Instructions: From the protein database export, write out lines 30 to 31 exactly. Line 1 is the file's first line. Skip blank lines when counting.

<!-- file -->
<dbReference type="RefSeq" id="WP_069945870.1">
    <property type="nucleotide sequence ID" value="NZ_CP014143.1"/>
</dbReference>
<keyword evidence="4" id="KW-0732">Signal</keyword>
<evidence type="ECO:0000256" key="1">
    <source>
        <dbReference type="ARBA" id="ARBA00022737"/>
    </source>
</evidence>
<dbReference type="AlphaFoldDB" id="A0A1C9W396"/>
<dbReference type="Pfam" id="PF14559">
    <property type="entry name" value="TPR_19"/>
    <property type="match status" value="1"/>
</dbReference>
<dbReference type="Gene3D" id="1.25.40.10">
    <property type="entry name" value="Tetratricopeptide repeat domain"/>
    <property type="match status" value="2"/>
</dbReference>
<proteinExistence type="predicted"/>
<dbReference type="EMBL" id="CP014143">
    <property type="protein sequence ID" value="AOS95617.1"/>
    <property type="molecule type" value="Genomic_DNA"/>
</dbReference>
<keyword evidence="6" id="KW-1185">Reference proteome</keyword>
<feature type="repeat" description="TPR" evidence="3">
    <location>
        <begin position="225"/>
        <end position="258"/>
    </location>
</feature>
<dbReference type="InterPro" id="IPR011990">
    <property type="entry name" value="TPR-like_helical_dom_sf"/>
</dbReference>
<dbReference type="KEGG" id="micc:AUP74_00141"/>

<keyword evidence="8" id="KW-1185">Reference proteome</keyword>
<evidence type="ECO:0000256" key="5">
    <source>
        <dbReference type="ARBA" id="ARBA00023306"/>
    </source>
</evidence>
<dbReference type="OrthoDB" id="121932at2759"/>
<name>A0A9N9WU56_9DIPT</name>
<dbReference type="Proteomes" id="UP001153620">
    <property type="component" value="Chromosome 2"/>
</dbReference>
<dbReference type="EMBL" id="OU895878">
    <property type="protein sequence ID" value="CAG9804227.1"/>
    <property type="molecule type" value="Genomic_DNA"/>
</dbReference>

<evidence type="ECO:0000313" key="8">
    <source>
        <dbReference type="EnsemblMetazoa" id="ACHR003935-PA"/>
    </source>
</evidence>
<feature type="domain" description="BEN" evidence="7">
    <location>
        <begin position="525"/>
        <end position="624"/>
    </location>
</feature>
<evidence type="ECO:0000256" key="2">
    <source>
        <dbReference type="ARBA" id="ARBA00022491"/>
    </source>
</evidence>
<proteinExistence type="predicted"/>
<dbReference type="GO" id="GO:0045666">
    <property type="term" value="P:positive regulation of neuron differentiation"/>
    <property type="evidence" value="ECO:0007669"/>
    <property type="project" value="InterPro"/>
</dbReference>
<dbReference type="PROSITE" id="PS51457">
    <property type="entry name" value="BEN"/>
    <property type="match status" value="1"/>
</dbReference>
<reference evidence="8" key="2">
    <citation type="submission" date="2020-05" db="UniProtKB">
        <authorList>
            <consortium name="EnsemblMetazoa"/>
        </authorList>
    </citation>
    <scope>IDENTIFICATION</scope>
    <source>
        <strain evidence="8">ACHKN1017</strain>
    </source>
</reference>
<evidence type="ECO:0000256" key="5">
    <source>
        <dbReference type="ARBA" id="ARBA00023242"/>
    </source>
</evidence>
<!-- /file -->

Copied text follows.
</feature>
<dbReference type="InterPro" id="IPR011990">